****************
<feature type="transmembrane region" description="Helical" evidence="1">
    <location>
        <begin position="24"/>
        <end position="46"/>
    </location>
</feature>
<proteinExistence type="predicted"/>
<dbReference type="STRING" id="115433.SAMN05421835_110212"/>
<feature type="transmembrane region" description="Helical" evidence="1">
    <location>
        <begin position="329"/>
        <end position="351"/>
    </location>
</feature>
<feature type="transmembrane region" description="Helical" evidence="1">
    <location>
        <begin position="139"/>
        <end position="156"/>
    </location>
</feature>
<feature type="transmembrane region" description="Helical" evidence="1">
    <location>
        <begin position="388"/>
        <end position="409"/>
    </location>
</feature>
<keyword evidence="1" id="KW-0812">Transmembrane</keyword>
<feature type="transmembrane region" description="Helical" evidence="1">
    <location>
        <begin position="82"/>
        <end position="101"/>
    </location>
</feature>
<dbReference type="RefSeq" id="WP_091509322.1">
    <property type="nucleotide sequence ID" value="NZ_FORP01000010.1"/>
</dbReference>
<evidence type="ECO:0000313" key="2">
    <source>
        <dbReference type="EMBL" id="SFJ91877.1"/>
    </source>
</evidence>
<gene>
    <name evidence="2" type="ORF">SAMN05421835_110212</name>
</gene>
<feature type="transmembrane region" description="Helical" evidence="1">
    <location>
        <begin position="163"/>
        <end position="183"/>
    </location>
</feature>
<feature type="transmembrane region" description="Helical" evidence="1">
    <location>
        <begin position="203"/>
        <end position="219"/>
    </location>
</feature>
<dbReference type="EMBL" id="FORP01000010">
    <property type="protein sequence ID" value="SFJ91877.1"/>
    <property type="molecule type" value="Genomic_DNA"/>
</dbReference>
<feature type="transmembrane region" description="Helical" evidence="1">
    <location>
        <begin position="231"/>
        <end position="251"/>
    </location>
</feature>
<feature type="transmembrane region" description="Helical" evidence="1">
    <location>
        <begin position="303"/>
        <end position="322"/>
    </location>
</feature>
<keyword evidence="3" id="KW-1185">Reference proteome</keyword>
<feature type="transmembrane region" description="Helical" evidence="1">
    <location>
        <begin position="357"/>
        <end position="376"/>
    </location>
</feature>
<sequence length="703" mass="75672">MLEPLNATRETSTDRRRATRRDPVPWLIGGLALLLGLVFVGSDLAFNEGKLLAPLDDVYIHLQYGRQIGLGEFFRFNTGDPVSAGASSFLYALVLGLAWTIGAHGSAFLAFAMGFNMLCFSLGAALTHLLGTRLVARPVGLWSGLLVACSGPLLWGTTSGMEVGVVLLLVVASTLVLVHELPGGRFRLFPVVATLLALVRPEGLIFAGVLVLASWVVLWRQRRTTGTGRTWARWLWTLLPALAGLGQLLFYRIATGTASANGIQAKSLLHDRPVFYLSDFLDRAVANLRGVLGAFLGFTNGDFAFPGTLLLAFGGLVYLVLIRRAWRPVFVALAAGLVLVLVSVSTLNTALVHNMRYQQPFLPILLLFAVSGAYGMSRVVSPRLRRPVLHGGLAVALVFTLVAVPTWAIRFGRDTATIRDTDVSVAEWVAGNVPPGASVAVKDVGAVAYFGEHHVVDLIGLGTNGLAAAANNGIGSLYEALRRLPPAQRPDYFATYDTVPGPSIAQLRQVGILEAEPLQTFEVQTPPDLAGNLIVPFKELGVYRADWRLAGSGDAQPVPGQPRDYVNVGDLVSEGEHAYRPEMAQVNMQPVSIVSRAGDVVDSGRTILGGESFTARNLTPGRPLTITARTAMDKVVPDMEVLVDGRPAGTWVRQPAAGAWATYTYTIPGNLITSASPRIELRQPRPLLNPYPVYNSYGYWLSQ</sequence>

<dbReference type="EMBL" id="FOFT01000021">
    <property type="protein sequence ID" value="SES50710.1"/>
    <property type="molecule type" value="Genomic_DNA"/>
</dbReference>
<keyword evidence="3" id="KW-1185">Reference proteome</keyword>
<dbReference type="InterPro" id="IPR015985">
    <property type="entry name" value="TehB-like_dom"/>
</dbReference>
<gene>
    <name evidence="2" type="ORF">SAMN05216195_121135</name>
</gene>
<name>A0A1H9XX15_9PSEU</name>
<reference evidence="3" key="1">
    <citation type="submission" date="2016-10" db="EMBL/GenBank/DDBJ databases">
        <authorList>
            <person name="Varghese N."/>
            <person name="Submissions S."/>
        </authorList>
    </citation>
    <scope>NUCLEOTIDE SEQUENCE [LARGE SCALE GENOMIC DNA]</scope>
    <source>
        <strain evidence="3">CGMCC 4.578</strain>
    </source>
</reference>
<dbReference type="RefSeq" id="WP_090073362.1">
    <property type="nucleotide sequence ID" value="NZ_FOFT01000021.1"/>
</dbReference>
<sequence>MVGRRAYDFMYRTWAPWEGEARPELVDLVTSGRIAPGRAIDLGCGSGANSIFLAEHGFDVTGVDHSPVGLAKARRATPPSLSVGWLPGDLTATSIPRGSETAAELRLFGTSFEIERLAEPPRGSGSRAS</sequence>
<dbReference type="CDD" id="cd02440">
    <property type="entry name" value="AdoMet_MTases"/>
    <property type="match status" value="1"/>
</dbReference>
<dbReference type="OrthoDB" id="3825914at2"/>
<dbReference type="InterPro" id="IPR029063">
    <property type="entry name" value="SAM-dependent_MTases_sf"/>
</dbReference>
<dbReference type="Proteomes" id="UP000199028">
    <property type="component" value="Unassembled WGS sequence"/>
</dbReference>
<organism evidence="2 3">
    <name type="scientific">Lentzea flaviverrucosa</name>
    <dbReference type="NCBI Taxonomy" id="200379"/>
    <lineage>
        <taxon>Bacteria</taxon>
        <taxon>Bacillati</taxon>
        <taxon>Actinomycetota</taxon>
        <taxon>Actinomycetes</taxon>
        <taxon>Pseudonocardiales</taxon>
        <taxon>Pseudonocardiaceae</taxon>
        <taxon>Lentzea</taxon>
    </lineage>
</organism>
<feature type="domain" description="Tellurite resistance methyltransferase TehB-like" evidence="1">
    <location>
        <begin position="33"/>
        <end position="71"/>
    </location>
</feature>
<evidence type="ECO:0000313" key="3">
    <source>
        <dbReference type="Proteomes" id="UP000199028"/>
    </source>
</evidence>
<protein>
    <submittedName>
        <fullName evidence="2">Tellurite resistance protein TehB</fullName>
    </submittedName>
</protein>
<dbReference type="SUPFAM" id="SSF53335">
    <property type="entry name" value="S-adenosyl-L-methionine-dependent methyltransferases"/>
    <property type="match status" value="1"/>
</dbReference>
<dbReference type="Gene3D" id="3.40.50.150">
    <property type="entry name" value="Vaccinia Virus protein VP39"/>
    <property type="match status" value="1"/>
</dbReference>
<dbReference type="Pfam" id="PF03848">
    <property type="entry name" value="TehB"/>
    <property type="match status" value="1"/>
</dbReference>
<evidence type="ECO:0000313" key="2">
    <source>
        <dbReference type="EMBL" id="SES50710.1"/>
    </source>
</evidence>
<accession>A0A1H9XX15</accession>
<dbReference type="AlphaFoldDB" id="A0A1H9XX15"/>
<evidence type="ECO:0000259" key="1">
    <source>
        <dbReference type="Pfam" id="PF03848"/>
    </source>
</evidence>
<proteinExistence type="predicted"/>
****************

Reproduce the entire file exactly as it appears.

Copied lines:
<feature type="transmembrane region" description="Helical" evidence="1">
    <location>
        <begin position="24"/>
        <end position="46"/>
    </location>
</feature>
<proteinExistence type="predicted"/>
<dbReference type="STRING" id="115433.SAMN05421835_110212"/>
<feature type="transmembrane region" description="Helical" evidence="1">
    <location>
        <begin position="329"/>
        <end position="351"/>
    </location>
</feature>
<feature type="transmembrane region" description="Helical" evidence="1">
    <location>
        <begin position="139"/>
        <end position="156"/>
    </location>
</feature>
<feature type="transmembrane region" description="Helical" evidence="1">
    <location>
        <begin position="388"/>
        <end position="409"/>
    </location>
</feature>
<keyword evidence="1" id="KW-0812">Transmembrane</keyword>
<feature type="transmembrane region" description="Helical" evidence="1">
    <location>
        <begin position="82"/>
        <end position="101"/>
    </location>
</feature>
<dbReference type="RefSeq" id="WP_091509322.1">
    <property type="nucleotide sequence ID" value="NZ_FORP01000010.1"/>
</dbReference>
<evidence type="ECO:0000313" key="2">
    <source>
        <dbReference type="EMBL" id="SFJ91877.1"/>
    </source>
</evidence>
<gene>
    <name evidence="2" type="ORF">SAMN05421835_110212</name>
</gene>
<feature type="transmembrane region" description="Helical" evidence="1">
    <location>
        <begin position="163"/>
        <end position="183"/>
    </location>
</feature>
<feature type="transmembrane region" description="Helical" evidence="1">
    <location>
        <begin position="203"/>
        <end position="219"/>
    </location>
</feature>
<dbReference type="EMBL" id="FORP01000010">
    <property type="protein sequence ID" value="SFJ91877.1"/>
    <property type="molecule type" value="Genomic_DNA"/>
</dbReference>
<feature type="transmembrane region" description="Helical" evidence="1">
    <location>
        <begin position="231"/>
        <end position="251"/>
    </location>
</feature>
<feature type="transmembrane region" description="Helical" evidence="1">
    <location>
        <begin position="303"/>
        <end position="322"/>
    </location>
</feature>
<keyword evidence="3" id="KW-1185">Reference proteome</keyword>
<feature type="transmembrane region" description="Helical" evidence="1">
    <location>
        <begin position="357"/>
        <end position="376"/>
    </location>
</feature>
<sequence length="703" mass="75672">MLEPLNATRETSTDRRRATRRDPVPWLIGGLALLLGLVFVGSDLAFNEGKLLAPLDDVYIHLQYGRQIGLGEFFRFNTGDPVSAGASSFLYALVLGLAWTIGAHGSAFLAFAMGFNMLCFSLGAALTHLLGTRLVARPVGLWSGLLVACSGPLLWGTTSGMEVGVVLLLVVASTLVLVHELPGGRFRLFPVVATLLALVRPEGLIFAGVLVLASWVVLWRQRRTTGTGRTWARWLWTLLPALAGLGQLLFYRIATGTASANGIQAKSLLHDRPVFYLSDFLDRAVANLRGVLGAFLGFTNGDFAFPGTLLLAFGGLVYLVLIRRAWRPVFVALAAGLVLVLVSVSTLNTALVHNMRYQQPFLPILLLFAVSGAYGMSRVVSPRLRRPVLHGGLAVALVFTLVAVPTWAIRFGRDTATIRDTDVSVAEWVAGNVPPGASVAVKDVGAVAYFGEHHVVDLIGLGTNGLAAAANNGIGSLYEALRRLPPAQRPDYFATYDTVPGPSIAQLRQVGILEAEPLQTFEVQTPPDLAGNLIVPFKELGVYRADWRLAGSGDAQPVPGQPRDYVNVGDLVSEGEHAYRPEMAQVNMQPVSIVSRAGDVVDSGRTILGGESFTARNLTPGRPLTITARTAMDKVVPDMEVLVDGRPAGTWVRQPAAGAWATYTYTIPGNLITSASPRIELRQPRPLLNPYPVYNSYGYWLSQ</sequence>

<dbReference type="EMBL" id="FOFT01000021">
    <property type="protein sequence ID" value="SES50710.1"/>
    <property type="molecule type" value="Genomic_DNA"/>
</dbReference>
<keyword evidence="3" id="KW-1185">Reference proteome</keyword>
<dbReference type="InterPro" id="IPR015985">
    <property type="entry name" value="TehB-like_dom"/>
</dbReference>
<gene>
    <name evidence="2" type="ORF">SAMN05216195_121135</name>
</gene>
<name>A0A1H9XX15_9PSEU</name>
<reference evidence="3" key="1">
    <citation type="submission" date="2016-10" db="EMBL/GenBank/DDBJ databases">
        <authorList>
            <person name="Varghese N."/>
            <person name="Submissions S."/>
        </authorList>
    </citation>
    <scope>NUCLEOTIDE SEQUENCE [LARGE SCALE GENOMIC DNA]</scope>
    <source>
        <strain evidence="3">CGMCC 4.578</strain>
    </source>
</reference>
<dbReference type="RefSeq" id="WP_090073362.1">
    <property type="nucleotide sequence ID" value="NZ_FOFT01000021.1"/>
</dbReference>
<sequence>MVGRRAYDFMYRTWAPWEGEARPELVDLVTSGRIAPGRAIDLGCGSGANSIFLAEHGFDVTGVDHSPVGLAKARRATPPSLSVGWLPGDLTATSIPRGSETAAELRLFGTSFEIERLAEPPRGSGSRAS</sequence>
<dbReference type="CDD" id="cd02440">
    <property type="entry name" value="AdoMet_MTases"/>
    <property type="match status" value="1"/>
</dbReference>
<dbReference type="OrthoDB" id="3825914at2"/>
<dbReference type="InterPro" id="IPR029063">
    <property type="entry name" value="SAM-dependent_MTases_sf"/>
</dbReference>
<dbReference type="Proteomes" id="UP000199028">
    <property type="component" value="Unassembled WGS sequence"/>
</dbReference>
<organism evidence="2 3">
    <name type="scientific">Lentzea flaviverrucosa</name>
    <dbReference type="NCBI Taxonomy" id="200379"/>
    <lineage>
        <taxon>Bacteria</taxon>
        <taxon>Bacillati</taxon>
        <taxon>Actinomycetota</taxon>
        <taxon>Actinomycetes</taxon>
        <taxon>Pseudonocardiales</taxon>
        <taxon>Pseudonocardiaceae</taxon>
        <taxon>Lentzea</taxon>
    </lineage>
</organism>
<feature type="domain" description="Tellurite resistance methyltransferase TehB-like" evidence="1">
    <location>
        <begin position="33"/>
        <end position="71"/>
    </location>
</feature>
<evidence type="ECO:0000313" key="3">
    <source>
        <dbReference type="Proteomes" id="UP000199028"/>
    </source>
</evidence>
<protein>
    <submittedName>
        <fullName evidence="2">Tellurite resistance protein TehB</fullName>
    </submittedName>
</protein>
<dbReference type="SUPFAM" id="SSF53335">
    <property type="entry name" value="S-adenosyl-L-methionine-dependent methyltransferases"/>
    <property type="match status" value="1"/>
</dbReference>
<dbReference type="Gene3D" id="3.40.50.150">
    <property type="entry name" value="Vaccinia Virus protein VP39"/>
    <property type="match status" value="1"/>
</dbReference>
<dbReference type="Pfam" id="PF03848">
    <property type="entry name" value="TehB"/>
    <property type="match status" value="1"/>
</dbReference>
<evidence type="ECO:0000313" key="2">
    <source>
        <dbReference type="EMBL" id="SES50710.1"/>
    </source>
</evidence>
<accession>A0A1H9XX15</accession>
<dbReference type="AlphaFoldDB" id="A0A1H9XX15"/>
<evidence type="ECO:0000259" key="1">
    <source>
        <dbReference type="Pfam" id="PF03848"/>
    </source>
</evidence>
<proteinExistence type="predicted"/>